A professional American poker player who sued a Saudi sheikh for alleged unpaid winnings of $2.8 million (£2.2m) from a game in the French Riviera has lost on grounds that it is a game of “chance” requiring no "physical skill and exercise”.
The court in Grasse issued its verdict after a trial in which Rick Salomon, 51, a professional player and former husband of Pamela Anderson, the actress, claimed that Raad al-Khereiji, 59, a member of one of Saudi Arabia’s wealthiest families, owed him the debt.
In the trial in October, the judges heard that Mr Salomon had tried and failed to get Mr Khereiji to pay the alleged debts since the 2014 game of the Texas hold’em version of poker at the Tiara Miramar Beach hotel, near Cannes.
The case hinged on a law dating back to 1804 that limits the type of gaming debts enforceable by the courts to those “involving weapons, foot or horse racing, chariot races, tennis and other games of the sort which involves physical skill and exercise”.
Mr Khereiji’s lawyer argued that poker was a game of chance, not physical skill and movement. Mr Salomon’s lawyer insisted that the game had lasted an “energy-consuming” 48 hours.
Speaking minutes after the verdict dropped, Mr Khereiji’s lawyer, Paul-Albert Iweins, said that while he was yet to see the judge’s explanation for the ruling came “as no surprise”.
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“The only explanation is that his request was contrary to law,” he told the Telegraph. “There was an infinitely small chance of winning because even supposing there was such a debt, which my client totally contests, you cannot pursue someone in France for a gambling debt, full stop.”
Mr Salomon’s France-based lawyer, Ronald Sokol, said that he would consult with his American colleagues to decide whether to appeal the verdict.
“It was an uphill fight; the bottom line is that the rule whereby you cannot recover on a gambling debt unless you meet certain conditions was upheld,” he said.
Those conditions, he said were that the court rule poker was “a game of skill and involved the exercise of the body”. “While I didn’t have much trouble showing it was a game of skill, these two cumulative conditions were not met.”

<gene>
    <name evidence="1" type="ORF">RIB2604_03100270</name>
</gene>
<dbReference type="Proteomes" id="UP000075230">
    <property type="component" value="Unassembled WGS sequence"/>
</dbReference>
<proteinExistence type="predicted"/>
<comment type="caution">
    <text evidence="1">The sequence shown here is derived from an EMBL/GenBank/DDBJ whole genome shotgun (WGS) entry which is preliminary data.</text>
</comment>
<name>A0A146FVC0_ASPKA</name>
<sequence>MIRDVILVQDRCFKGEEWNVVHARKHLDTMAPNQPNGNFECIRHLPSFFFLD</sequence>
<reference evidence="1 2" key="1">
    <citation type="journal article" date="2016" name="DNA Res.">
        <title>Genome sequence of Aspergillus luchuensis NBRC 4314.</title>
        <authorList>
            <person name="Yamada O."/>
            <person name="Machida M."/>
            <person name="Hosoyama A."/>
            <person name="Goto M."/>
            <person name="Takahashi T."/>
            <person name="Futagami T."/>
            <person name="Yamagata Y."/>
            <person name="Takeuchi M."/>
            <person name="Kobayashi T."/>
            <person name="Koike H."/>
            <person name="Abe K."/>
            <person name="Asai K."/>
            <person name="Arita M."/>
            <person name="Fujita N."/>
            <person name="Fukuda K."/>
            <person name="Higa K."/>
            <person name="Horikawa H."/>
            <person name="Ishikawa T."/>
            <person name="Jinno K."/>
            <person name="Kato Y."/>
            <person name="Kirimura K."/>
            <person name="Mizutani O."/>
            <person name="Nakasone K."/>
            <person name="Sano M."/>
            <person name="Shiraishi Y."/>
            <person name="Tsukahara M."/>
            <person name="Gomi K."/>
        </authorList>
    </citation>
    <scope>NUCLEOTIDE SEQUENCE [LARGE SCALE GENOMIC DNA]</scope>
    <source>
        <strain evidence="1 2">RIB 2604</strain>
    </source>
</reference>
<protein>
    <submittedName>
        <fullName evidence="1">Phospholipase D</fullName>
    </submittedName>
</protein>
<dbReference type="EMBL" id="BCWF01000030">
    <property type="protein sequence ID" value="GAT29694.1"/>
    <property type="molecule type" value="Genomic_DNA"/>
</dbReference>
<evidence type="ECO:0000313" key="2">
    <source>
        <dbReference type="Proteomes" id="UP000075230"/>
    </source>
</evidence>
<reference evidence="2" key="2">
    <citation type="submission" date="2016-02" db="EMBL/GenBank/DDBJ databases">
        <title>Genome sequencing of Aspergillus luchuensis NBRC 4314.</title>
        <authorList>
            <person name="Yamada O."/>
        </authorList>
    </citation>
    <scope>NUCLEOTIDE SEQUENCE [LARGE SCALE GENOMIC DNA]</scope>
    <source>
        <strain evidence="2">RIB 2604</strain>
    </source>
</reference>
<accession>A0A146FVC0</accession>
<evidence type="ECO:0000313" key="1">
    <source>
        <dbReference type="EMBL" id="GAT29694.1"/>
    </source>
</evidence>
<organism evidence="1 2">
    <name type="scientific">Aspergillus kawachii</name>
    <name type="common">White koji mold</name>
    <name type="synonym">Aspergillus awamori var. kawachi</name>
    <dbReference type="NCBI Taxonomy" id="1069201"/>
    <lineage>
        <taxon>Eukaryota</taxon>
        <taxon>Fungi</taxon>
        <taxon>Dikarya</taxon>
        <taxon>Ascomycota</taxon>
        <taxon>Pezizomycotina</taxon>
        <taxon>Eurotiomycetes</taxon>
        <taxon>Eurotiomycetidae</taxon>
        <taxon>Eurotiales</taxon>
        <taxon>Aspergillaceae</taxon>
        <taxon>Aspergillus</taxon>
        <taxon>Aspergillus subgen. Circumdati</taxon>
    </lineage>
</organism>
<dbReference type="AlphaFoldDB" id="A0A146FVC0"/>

He said that Mr Salomon had won two smaller court victories – first the court rejected a request he pay the Saudi’s sheikh’s legal fees.
Second, it had authorised the use of gambling records obtained from Los Vegas that showed Mr Khereiji was an avid gambler. During the trial, the court heard that several players had been at the game when, after a heavy losing streak, Mr Khereiji told Mr Salomon that he would have his lawyer in Los Angeles arrange payment of the debt. The lawyer contacted Mr Salomon seven months later to say that no payment would be made, as the Sheikh believed the game was a “friendly part with no financial stake”.
“We obtained that through a US court order all Mr Kheriji’s gambling records in Las Vegas which show he spent $34 million in 29 months in the Ivey Room (at the Aria Resort and Casino and since renamed Table 1) where the minimum bet is $100,000”, he said.
“We are considering taking this all the way to the French supreme court as the French rule on gambling debts has been in effect since 1804. There has been no case law since in the civil courts,” he added.
Mr Salomon is known for marketing a sex-tape of an encounter with Paris Hilton, a previous girlfriend, in 2004.